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Gordon Research Seminar — Eye Movements

6th July 2019   -   7th July 2019
Bates College, Lewiston, United States
http://www.grc.org//eye-movements-grs-conference/2019/
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Abstract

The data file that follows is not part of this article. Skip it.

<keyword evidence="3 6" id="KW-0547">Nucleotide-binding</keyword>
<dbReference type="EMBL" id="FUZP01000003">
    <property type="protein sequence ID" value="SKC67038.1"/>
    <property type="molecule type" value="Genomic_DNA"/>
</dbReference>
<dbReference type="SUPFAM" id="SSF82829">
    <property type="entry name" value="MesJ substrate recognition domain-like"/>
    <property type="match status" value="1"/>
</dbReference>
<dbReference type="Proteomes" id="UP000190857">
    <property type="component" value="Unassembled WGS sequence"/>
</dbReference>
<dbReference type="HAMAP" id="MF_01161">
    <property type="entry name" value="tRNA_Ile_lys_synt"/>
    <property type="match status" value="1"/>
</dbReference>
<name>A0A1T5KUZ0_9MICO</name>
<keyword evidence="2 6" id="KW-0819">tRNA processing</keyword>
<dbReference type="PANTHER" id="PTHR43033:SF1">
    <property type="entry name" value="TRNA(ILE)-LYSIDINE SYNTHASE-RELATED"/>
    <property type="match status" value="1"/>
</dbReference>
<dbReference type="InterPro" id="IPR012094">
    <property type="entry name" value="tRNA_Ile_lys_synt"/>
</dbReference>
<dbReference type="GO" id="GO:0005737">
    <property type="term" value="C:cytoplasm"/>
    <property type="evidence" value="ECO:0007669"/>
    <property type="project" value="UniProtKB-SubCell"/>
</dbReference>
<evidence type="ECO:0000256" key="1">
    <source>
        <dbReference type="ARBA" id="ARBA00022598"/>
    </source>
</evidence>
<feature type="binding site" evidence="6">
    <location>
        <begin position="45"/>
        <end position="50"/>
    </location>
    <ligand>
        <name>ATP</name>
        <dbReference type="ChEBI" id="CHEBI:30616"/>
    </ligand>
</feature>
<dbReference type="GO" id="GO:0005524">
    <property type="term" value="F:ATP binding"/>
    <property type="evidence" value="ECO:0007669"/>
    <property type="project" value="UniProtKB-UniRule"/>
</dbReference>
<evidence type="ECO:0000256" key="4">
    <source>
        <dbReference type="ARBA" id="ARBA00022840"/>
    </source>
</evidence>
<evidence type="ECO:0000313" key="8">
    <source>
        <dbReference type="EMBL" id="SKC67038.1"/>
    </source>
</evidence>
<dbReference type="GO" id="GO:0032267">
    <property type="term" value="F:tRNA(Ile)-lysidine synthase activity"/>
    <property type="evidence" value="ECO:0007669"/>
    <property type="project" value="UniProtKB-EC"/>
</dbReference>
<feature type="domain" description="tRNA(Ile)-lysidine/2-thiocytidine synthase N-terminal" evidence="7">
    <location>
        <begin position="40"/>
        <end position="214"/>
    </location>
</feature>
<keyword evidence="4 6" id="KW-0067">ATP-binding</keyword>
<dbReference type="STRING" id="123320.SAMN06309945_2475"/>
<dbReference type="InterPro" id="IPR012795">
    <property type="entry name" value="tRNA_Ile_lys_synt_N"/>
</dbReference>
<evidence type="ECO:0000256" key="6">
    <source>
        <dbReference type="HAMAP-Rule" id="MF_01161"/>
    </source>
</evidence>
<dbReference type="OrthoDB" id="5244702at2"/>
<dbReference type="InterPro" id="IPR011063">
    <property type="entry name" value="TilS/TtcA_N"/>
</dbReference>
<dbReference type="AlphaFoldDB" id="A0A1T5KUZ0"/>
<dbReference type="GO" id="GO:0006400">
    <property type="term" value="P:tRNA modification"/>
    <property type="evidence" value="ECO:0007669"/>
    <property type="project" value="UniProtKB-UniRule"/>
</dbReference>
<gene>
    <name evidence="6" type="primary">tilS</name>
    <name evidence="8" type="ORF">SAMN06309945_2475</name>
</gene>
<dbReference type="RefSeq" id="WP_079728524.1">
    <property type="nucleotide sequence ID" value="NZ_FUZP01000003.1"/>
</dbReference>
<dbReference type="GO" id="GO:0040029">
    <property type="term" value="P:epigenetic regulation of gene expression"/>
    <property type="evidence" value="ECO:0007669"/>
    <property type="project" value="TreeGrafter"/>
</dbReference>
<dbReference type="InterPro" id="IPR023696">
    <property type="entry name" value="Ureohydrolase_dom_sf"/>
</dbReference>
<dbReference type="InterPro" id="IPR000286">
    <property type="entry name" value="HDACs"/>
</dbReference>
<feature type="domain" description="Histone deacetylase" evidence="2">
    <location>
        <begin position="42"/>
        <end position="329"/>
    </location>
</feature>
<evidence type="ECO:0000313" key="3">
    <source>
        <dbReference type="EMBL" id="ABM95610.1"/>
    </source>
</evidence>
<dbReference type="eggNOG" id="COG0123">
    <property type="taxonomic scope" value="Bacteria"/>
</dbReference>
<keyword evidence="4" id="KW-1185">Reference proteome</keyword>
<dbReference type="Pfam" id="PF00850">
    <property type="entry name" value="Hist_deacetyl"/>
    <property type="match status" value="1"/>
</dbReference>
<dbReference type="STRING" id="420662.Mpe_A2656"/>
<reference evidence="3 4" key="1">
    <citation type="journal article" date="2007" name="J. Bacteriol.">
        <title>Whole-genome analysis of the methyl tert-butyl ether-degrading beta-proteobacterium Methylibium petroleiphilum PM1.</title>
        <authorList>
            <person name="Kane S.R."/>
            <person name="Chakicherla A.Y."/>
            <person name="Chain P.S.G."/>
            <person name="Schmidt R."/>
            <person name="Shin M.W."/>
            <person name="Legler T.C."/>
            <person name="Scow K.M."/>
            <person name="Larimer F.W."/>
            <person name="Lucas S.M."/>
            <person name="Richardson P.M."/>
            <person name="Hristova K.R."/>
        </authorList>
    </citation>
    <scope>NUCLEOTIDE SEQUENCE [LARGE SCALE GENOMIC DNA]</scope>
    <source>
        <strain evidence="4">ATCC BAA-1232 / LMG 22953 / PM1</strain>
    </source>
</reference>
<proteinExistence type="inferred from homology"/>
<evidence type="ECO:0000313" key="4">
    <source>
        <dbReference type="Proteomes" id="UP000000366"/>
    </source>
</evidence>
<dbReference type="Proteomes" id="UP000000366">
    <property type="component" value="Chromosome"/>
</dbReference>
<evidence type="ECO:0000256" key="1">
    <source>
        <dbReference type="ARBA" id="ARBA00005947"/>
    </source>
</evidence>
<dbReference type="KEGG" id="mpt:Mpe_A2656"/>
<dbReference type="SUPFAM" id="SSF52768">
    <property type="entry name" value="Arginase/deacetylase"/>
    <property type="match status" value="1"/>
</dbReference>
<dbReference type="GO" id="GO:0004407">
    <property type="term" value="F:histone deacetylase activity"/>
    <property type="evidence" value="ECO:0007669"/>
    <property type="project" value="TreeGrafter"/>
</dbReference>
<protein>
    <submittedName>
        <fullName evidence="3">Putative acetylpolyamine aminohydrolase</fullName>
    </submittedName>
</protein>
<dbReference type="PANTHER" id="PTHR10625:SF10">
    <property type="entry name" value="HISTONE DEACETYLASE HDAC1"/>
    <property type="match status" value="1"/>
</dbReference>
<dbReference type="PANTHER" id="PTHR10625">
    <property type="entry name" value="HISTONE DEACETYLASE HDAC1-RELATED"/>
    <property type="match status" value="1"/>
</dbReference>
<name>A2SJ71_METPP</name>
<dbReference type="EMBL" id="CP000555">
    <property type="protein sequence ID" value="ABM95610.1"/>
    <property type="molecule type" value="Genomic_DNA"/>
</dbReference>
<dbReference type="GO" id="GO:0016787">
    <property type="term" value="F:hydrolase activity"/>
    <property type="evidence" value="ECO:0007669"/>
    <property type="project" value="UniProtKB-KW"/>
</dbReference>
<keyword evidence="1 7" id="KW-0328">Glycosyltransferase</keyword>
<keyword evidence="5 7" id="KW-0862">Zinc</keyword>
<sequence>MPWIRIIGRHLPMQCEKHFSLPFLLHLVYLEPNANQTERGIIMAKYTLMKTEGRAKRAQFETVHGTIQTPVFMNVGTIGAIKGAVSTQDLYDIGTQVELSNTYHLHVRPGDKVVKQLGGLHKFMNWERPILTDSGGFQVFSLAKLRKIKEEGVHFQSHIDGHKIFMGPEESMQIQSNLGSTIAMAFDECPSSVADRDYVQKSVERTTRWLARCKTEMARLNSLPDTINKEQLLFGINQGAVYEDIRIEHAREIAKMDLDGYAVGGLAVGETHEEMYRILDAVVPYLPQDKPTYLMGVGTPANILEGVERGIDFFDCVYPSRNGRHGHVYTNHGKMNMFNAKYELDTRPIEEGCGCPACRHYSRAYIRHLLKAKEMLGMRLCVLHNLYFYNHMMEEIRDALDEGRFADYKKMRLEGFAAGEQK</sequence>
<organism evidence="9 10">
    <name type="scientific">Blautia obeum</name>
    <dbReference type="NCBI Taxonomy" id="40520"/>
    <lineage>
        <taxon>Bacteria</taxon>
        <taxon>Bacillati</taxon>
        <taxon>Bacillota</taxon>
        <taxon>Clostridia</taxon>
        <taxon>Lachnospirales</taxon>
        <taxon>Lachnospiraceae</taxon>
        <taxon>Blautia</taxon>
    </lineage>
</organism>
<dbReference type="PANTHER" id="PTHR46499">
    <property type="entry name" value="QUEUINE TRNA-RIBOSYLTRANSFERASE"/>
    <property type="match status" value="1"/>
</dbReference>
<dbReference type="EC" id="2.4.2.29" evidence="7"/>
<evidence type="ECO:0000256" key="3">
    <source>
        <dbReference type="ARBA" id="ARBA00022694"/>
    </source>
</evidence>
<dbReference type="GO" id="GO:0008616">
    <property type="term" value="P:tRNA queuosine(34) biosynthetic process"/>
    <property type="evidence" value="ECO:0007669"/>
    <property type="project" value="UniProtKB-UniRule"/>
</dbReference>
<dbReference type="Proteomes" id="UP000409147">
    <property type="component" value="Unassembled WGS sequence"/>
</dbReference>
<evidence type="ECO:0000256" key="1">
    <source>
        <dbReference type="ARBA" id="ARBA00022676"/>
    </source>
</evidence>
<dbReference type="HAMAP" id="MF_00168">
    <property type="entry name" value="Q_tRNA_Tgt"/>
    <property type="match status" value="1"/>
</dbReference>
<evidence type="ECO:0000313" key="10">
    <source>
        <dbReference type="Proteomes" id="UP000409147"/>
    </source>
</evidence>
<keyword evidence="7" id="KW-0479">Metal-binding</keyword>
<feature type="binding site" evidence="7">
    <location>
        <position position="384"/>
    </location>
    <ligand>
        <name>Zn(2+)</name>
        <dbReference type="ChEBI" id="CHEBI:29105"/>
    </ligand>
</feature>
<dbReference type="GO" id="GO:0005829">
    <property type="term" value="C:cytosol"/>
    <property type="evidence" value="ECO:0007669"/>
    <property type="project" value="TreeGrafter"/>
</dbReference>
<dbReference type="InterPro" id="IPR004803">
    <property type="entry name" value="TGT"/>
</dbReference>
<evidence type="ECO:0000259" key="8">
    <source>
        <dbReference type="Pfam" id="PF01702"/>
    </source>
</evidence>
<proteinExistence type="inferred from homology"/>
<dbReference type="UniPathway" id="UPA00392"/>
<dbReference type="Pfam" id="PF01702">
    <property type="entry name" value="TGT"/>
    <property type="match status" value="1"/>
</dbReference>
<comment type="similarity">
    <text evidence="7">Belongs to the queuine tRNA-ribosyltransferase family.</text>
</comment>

The Gordon Research Seminar on Eye Movements is a unique forum for graduate students, post-docs, and other scientists with comparable levels of experience and education to present and exchange new data and cutting edge ideas. The focus of this meeting is to cover recent advances in our knowledge of the brain-s oculomotor system and its interaction with visual and cognitive networks. We will discuss how activity across these networks facilitates crucial processes for orienting to salient features in the environment, and complex cognitive processes. A preliminary description of the sessions is as follows: Session 1: “Orienting in Space” How do the eyes, and the brain, participate in ensuring appropriate interaction with objects in our environment? This session will describe cutting edge research on how the brain accounts for the spatial relationships between various components of orienting including the eyes, items in the visual field, and movement parameters. Session 2: “Distributed networks subserving eye movement control” What are the widespread networks underlying the control of eye movements, and how can we probe them? This session will describe novel methodologies that address how eye movement control is orchestrated by the interaction among functional networks and subnetworks at various scales, from microcircuit to multiple brain regions. Session 3: “The eye as a window to cognition” Our increasing knowledge of oculomotor circuitry makes it an ideal platform through which to probe a diverse range of cognitive processes, and also to understand how these processes are affected throughout the course of disease. This session will combine ocular measures (e.g., pupillary responses and saccade metrics) and innovative methodological approaches to understand cognitive function in the healthy brain, across the lifespan, and in disease states. Session 4: Emerging themes in eye movement research and where to go from here: The GRS will also include a mentorship session, which will allow trainees to learn from a diverse range of individuals who started their careers in academic, and went on to pursue successful careers in different arenas either within, or outside, of academia. The overarching goal of both the mentorship session and the GRS more generally, is to encourage networking and collaboration among trainees. The mentorship panel for the 2019 includes four panelists: Two well established professors, who will share their career trajectories in academia, discuss their views on emerging themes in neuroscience, and comment on the skills trainees should develop in order to be successful in research. These panelists have not only have been extraordinarily successful with publishing in scientific journals, but they have successfully mentored several graduate students and post-doctoral fellows. 1) Prof. Karl R. Gegenfurtner, Professor, Department of Psychology, Giessen University, Germany Also as the editor in chief of the Journal of Vision, he can share his point of view from an editorial perspective, and inform trainees about the current challenges in publishing scientific work and highlight upcoming trends in the field of vision. 2) Dr. Gunnar Blohm, Associate Professor, Centre for Neuroscience Studies, Queen’s University, Canada. Also as the co-founder and co-director of the summer school in Computational Sensory-Motor Neuroscience (CoSMo) he has tremendous experience in training students and post-docs and offering professional development sessions. He will discuss emerging trends within neuroscience, including big data and publishing in open access journals. Additionally, our panel will include two recent PhD students who have transitioned into exciting positions outside of academia, while still being active within the research community. These panelists can add exceptional value to this session by introducing graduate students and post-docs to career paths that they fail to learn enough about during their academic training. Their unique perspectives will stimulate the consideration of exciting and impactful career paths in science aside from working in an academic institution. 3) Dr. Scott Murdison, Postdoctoral Research Scientist at Facebook Reality Labs, Seattle, USA Dr. Murdison, with background in computational neuroscience, is now at Oculus/Facebook Reality Labs, performing exciting experiments involving vision and eye movements with direct applications in product development. 4) Ada Le, Associate at BEworks, Toronto, Canada Dr. Le, with background in experimental neuroscience (fMRI), is now at BEworks consulting firm, employing behavioral science research methods to solve complex problem that help organizations improve their efficiency.

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